Is Donald Trump the new Todd Akin?
Some pundits are drawing that comparison after the GOP presidential front-runner ran into a buzzsaw Wednesday over abortion. And Democrats may try to make the comparision more explicit soon.
In an interview on MSNBC, Trump told questioner Chris Matthews that women who sought abortions might have to face criminal penalties for the act. “There has to be some form of punishment,” he said. Matthews asked if he meant for the woman. “Yeah, there has to be some form,” Trump replied.
After an outcry from both sides of the abortion debate, Trump’s campaign walked the statement back.
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“If Congress were to pass legislation making abortion illegal and the federal courts upheld this legislation, or any state were permitted to ban abortion under state and federal law, the doctor or any other person performing this illegal act upon a woman would be held legally responsible, not the woman,” the last statement said. “The woman is a victim in this case as is the life in her womb.”
The dust-up was the latest example of Trump’s propensity to stumble into verbal traps. In a debate, he seemed to indicate a lack of understanding of the nation’s nuclear triad. He’s wobbled rhetorically on NATO funding. He’s stumbled on single-payer health care, and the Affordable Care Act.
In this, he eerily resembles Akin, the Missouri congressman who ran for the Senate against Sen. Claire McCaskill in 2012. Akin had political experience Trump lacks, but like Trump, Akin often said thing he later regretted, or had to clarify.
He called for an end to the school lunch program, for example — at the Missouri State Fair. He said liberals hate God, then clarified the remark. And, of course, most famously, he walked into a firestorm after claiming pregnancy wasn’t possible after a “legitimate rape.”
“If it’s a legitimate rape, the female body has ways to try to shut that whole thing down,” he said, explaining why he opposed abortion even for rape victims.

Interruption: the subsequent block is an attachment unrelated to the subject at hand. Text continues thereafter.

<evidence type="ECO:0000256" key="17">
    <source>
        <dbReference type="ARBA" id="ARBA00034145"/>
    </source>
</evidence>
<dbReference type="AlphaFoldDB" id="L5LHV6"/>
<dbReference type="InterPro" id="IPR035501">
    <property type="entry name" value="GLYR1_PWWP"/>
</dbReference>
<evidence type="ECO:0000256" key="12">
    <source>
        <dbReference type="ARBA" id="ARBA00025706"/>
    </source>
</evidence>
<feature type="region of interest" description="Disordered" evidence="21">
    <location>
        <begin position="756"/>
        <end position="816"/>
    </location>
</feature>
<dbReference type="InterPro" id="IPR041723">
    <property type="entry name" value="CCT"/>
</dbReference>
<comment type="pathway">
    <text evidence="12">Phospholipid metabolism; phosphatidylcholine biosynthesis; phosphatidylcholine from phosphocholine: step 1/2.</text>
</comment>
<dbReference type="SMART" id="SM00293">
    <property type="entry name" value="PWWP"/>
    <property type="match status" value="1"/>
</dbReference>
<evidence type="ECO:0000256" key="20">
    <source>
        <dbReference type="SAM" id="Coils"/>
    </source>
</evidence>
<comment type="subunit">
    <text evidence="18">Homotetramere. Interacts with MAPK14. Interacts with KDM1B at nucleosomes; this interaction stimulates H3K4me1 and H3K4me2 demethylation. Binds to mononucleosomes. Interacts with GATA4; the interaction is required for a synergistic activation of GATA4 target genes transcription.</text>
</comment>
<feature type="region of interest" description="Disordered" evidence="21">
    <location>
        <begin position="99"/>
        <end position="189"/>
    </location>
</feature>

Akin made the statement after he won the Missouri Republican Senate nomination in the state. Like Trump, Akin won that nomination with less than a majority of the state’s GOP voters — he won 36 percent of the primary vote, compared with 30 percent for John Brunner and 29 percent for Sarah Steelman.
And, just as in Trump’s case, some members of the Republican establishment tried to stop Akin’s campaign. Former senators urged Akin to withdraw, as did Republicans across the country. Outside money planned for the fall race against McCaskill failed to materialize.
Akin remained the general election, and he lost badly to McCaskill.
There are differences between Trump and Akin. One is money — Trump has it, and Akin didn’t.
And Akin’s statements and alleged gaffes seemed always to reflect sincere belief — the Republican truly didn’t think the government should be in the business of providing lunches to schoolkids, for example. Trump, on the other hand, seems more likely to stumble because of inattention, or a lack of knowledge about the subject matter, not because of the inherent contradictions in his positions.
One Democrat argued Trump has made Republicans so mad because he’s never internalized the rhetoric they’ve learned to avoid verbal traps. Most candidates learn how to slide around such questions, which they get all the time.
So it isn’t clear if Trump will face the same fate as Akin if the New Yorker is the party’s presidential nominee. But the comparisons are likely to continue.